Journalist Ross Johnson writes for the May 2000 issue of Los Angeles Magazine:
For years, MARTIN D. "MAD DOG" SINGER of Lavely & Singer has been the all-around bad cop for stars like Arnold Schwarzenegger, Bruce Willis, Demi Moore, Sylvester Stallone, Eddie Murphy, Celine Dion, Roseanne and Jim Carrey. "I'll make one call to a publicist to check out a tip," growls New York Post Page Six editor Richard Johnson, "and pretty soon I get a hand-delivered letter from Singer threatening all sorts of disasters and financial damages."
Singer covers the waterfront when it comes to celebrity litigation. If a contractor is too slow to finish the star's Malibu pad, Singer will rip him a new you know what. When basketballer Dennis Rodman was sued recently for allegedly manhandling a cocktail waitress, Singer took up the Worm's defense. (The case was dismissed.) When Stallone's household help in Miami banded together against him in a lawsuit, it was Singer who caught the case--and quickly spun this to the press: The plaintiffs were "hired for six days through a temp agency" and one of them "showed up in high heels to clean the house."
Singer, 48, has impeccable credentials for pit-bull lawyering. His father died when he was 19, and he had to run the family's silk-screen printing factory in Manhattan while attending City College of New York. Graduating from Brooklyn Law School in 1977, his goal was to move to California and practice tax law. But he quickly discovered that L.A. transactional lawyers loved a tough litigator who had no desire to buddy up to clients.
Singer can hold his own in a courtroom--he recently won jury verdicts for Jean Claude Van Damme in a contract dispute and Priscilla Presley when she sued a television producer and publicist who lied about her supposed involvement in a deal they were pitching. But it is Singer's ability to make prying journalists back off that's made him so valuable--he charges $400 an hour--to folks who are sensitive about their private lives.
In February, he took on the National Enquirer after it published a false story that Celine Dion was pregnant. (Singer demanded a page-one retraction. When the Enquirer refused, he threw down a $20 million invasion-of-privacy suit.) Last January, the Globe apologized to Singer client Schwarzenegger after publishing a bogus tale about his so-called defective heart valve. When Willis wanted to stop the Independent Film Channel last year from showing a documentary critical of him, Singer got the IFC to quickly abandon the idea, much to the public consternation of those at the channel unaccustomed to Hollywood-lawyer hardball. And a big reason the public heard so little about Eddie Murphy being stopped with a transvestite hooker in his car by West Hollywood sheriffs was that Singer bulldogged the tabs on the actor's behalf.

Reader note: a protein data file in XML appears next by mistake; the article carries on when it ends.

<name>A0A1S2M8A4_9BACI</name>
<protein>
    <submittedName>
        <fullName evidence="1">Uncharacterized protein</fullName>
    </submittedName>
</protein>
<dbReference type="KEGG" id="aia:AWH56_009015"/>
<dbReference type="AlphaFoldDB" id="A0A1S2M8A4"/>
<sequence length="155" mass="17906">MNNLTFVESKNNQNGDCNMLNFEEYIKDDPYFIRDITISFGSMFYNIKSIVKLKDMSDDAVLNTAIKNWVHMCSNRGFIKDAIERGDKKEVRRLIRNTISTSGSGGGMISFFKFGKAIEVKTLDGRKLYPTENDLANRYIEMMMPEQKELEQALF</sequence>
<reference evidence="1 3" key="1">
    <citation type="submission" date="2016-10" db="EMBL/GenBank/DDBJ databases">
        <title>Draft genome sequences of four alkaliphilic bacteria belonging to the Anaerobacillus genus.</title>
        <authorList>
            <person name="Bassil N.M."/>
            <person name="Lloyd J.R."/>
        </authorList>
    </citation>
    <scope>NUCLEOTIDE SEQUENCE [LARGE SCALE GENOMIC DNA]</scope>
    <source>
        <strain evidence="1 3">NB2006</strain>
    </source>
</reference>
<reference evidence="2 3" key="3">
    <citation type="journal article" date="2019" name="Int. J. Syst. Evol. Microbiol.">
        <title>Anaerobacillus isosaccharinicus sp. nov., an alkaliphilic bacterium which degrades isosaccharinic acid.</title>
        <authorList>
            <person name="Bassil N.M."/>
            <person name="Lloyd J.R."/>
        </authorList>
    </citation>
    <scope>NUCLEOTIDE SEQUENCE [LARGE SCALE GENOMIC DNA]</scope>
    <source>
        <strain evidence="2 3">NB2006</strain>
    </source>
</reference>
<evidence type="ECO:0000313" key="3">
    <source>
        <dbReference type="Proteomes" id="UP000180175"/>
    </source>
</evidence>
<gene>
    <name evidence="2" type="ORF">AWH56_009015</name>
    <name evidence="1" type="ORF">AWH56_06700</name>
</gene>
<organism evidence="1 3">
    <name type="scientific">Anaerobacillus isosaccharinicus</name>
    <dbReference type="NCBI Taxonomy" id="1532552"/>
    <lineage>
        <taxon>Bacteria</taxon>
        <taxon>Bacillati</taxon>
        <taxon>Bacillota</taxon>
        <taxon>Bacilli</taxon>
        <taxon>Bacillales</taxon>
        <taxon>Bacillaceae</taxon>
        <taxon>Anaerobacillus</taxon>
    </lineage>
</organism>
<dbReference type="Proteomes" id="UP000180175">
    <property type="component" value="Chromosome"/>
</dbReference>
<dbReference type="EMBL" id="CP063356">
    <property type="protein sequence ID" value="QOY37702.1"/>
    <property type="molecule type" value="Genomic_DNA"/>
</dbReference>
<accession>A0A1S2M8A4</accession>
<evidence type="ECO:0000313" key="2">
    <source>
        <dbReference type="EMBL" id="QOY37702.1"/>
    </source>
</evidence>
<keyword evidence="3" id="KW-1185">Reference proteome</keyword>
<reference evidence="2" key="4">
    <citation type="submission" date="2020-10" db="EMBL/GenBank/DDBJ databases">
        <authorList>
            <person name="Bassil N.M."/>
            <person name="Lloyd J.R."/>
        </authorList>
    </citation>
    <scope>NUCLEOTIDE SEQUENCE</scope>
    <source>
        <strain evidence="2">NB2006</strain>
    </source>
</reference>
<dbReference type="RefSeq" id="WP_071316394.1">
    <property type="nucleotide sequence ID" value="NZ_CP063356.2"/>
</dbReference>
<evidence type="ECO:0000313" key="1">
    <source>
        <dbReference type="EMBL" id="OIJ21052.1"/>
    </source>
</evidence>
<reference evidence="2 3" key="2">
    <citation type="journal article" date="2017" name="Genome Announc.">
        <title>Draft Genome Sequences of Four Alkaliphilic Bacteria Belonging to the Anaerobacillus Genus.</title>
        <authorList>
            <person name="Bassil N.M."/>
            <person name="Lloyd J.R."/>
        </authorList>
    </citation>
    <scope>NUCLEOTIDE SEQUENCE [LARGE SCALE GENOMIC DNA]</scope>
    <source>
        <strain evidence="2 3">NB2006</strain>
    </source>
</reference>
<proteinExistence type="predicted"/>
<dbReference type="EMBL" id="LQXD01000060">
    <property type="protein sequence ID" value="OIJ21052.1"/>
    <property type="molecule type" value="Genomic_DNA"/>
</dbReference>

Enquirer editor Steve Coz, who shared a dais with Singer when they debated at Harvard's JFK School of Government, deals with him on a weekly basis. "Marty is a heavy hitter, but he's reasonable," claims Coz in a careful tone. "He's one of the few that `gets it'--his clients need the press every bit as much as the press needs his clients."
Don't tell that to journalist John Connolly. An August 1996 Buzz magazine article dissected Singer's rabid attempts to discredit Connolly, who had written a damning piece on actor Steven Seagal for Spy. Singer not only slapped a libel suit on Connolly but also hit him with a slander suit for allegedly making derogatory statements about Seagal while reporting the Spy article. (Both suits were quietly withdrawn a few months after the story ran.)
In his Century City office festooned with photos of his three children, Singer manages a wan smile when reminded of the flap. "That story really made me out to be this mean, ruthless lawyer;" he recalls. "I was surprised how much work I ended up getting from it."
Journalist John Connolly writes 11/6/02: Luke Ford, I was unaware of your website until this afternoon. Someone directed me to the Anita Busch articles. I'm quite impressed by your work. Very well researched and documented. Continued success. I also agree with your suggestion that the threats to Busch and Zeman originated in the [Steven] Seagal camp. I can assure you that Anita Busch was not the first reporter/journalist to ever be threatened by the "Seagal camp". My sources tell me to expect more arrests and that one of them, not an actor, will be someone very well, known in Hollywood. Stay tuned.
Luke asks: Weren't you threatened with death by the Seagal camp?
John replies 11/7/02: The only threat I received during the Spy story was from Seagal's legal Doberman, Marty Singer. When I refused to stop researching the story, they sued me to attempt to stop publication. They alleged that I had slandered Seagal by asking questions about him. A few months after they filed the suit, they were disabused of that notion and withdrew the suit. Neither Spy, nor myself made any corrections, retractions or settlement to Seagal.